They may call them commercial breaks, but the work doesn’t end on Jeopardy! Most people probably think that in between filming the host and the guests mingle or take a moment to soak it all in. That doesn’t happen. In fact, the pace ramps up and into a frenzy.
Most game shows have a fairly standard schedule. This includes seven minutes of taping, followed by a two-minute commercial break — rinse and repeat. But that’s just what you see at home. On set, these times are benchmarks. So, when the Jeopardy! host throws to a commercial, a flurry of producers, assistants, make-up artists, and other behind-the-scene production crew members descend on the contestants like helpful wolves.
According to Mental Floss, the first commercial break is about fixing mistakes. Did the host flub a pronunciation? Was an audience member coughing during a question reading? Did a contestant stutter? Producers will re-record all of these moments so there are “clean” takes for broadcast.
This is also when producers will give contestants a pep talk. Is one of the players having an issue working the buzzer? Is one contestant visibly nervous or intimidated? The crew will help address these issues before the stage manager starts their countdown. “Back in 5, 4, 3 …”
The second break is more of the same, but much more relaxed. Contestants meet the host and have their photos taken. Producers will walk them through the rules of “Double Jeopardy” to make sure they understand how it works.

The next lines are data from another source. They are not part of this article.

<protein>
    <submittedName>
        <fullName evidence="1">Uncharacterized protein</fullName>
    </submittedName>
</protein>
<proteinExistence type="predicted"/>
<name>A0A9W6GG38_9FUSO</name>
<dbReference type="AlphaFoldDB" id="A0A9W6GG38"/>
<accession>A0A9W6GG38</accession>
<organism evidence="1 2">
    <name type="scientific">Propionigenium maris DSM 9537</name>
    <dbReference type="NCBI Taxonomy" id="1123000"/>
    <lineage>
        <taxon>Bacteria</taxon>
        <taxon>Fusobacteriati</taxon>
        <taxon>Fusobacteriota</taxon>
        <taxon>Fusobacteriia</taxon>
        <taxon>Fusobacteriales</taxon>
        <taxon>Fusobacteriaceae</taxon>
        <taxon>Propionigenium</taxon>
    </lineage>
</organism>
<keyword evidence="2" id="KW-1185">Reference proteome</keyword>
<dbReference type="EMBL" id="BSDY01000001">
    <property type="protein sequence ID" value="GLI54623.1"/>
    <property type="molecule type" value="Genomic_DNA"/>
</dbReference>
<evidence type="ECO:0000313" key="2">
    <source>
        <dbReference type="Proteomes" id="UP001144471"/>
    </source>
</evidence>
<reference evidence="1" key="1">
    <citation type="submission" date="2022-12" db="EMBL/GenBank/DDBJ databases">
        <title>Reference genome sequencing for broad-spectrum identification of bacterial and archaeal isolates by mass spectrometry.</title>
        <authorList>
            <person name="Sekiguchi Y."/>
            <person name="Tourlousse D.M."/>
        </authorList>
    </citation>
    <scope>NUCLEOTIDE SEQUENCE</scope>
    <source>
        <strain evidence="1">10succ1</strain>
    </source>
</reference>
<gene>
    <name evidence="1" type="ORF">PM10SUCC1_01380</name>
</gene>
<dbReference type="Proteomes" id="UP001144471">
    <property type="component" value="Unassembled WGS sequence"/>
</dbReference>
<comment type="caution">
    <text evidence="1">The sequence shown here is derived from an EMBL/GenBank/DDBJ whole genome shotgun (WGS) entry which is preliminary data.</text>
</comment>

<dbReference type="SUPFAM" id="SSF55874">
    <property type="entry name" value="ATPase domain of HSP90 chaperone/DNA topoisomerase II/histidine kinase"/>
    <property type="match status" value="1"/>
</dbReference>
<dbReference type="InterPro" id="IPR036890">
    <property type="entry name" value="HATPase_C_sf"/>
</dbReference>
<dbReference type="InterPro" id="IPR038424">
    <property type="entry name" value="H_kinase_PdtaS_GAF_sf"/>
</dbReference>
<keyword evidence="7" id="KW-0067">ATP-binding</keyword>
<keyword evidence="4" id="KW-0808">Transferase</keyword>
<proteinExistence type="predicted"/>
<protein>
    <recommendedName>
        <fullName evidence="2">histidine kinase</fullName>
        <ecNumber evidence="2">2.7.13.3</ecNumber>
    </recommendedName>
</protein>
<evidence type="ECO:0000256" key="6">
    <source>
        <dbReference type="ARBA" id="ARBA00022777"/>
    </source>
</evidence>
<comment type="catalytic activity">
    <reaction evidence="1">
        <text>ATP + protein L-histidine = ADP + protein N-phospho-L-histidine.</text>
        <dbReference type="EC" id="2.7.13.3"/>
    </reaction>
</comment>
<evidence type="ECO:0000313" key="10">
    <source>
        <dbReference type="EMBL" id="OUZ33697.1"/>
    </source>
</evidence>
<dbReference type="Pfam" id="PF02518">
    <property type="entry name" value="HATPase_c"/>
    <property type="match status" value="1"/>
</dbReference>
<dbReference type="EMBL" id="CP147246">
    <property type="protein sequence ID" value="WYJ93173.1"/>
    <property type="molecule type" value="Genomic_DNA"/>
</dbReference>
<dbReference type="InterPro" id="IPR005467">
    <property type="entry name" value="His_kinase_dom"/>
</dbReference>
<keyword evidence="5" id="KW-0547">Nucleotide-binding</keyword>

The final commercial break is all strategy. This is when contestants plan out their strategy for “Final Jeopardy.” If you want to be that guy and win by a single dollar, here is your time to figure out the math of your wager.
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That’s because Jeopardy! has a very strict buzzer policy. Contestants can’t buzz in until the host has finished reading the question. If they do, they’ll be locked out of buzzing in again for about a fifth of a second. That’s an ETERNITY in a quiz show like Jeopardy! Wait too long after the question is finished, and you’re toast.
Jennings says the key is to “Zen out” and don’t overthink things.
“It’s like swinging a tennis racket or a baseball bat. No, that’s not right. The Jeopardy! buzzer, she is like a woman. No, that’s not it either. All I know is, the more I thought about the timing, the less I could nail it. When I could somehow just Zen out and not think about what I was doing, I would do okay.”
So, basically, he’s saying “Use the Force.”